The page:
Energy and Water Minister Yuval Steinitz has ordered staff at Israeli infrastructure organizations, including the Israel Electric Corporation, Mekorot, banks and other essential services, to go on high alert in the wake of the massive ransomware attacks that hit Europe over the weekend. Under the orders, companies are required to review their cybersecurity systems and close up holes and gaps that could allow hackers to attack Israeli organizations with the same tools that were used to shut down operations in nearly 100 countries.
Tens of thousands of computers were hit with the ransomware attacks over the weekend. Computers in dozens of countries, including the U.K., France and Russia, were affected in the largest hack attack known to date. Unknown hackers spread malware that choked operations of computers, both for individuals and organizations, demanding hundreds of dollars to restore access. Several tools were used. According to cybersecurity experts, some of the tools were stolen from the National Security Council (NSA) in the U.S. in a major hack attack several years ago.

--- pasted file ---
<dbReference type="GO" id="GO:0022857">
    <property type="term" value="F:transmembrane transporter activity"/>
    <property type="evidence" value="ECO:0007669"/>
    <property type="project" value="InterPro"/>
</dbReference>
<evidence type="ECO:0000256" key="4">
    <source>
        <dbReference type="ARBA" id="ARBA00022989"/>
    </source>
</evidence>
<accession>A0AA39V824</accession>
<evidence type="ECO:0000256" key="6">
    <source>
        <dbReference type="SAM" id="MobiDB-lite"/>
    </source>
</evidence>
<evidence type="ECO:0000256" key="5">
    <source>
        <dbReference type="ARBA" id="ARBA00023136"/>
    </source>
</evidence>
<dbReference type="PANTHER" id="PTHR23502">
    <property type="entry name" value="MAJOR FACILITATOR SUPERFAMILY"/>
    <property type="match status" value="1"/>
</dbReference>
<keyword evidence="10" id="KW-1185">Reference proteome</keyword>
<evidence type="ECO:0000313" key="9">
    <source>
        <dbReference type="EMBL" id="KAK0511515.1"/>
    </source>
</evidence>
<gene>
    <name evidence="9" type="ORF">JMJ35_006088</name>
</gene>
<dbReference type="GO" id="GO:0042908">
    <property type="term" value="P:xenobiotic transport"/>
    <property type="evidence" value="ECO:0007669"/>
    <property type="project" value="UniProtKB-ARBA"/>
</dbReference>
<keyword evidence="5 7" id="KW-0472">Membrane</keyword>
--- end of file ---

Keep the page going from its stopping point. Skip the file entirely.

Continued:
No major systems have been attacked in Israel, according to Booky Carmeli, head of Israel’s National Cyberdefense Council. “We have been in constant touch with authorities abroad since the beginning of the attacks, and have sent instructions to the relevant organizations on ways to prevent or minimize damage from these attacks. We are on alert at all times, but have increased our alert levels in recent days,” he said.
Among the organizations affected by the attacks were international courier service FedEx, France’s Renault, numerous communications firms in Spain and Portugal, universities in China, banks and government offices in Russia, health maintenance offices in the U.K., and many others.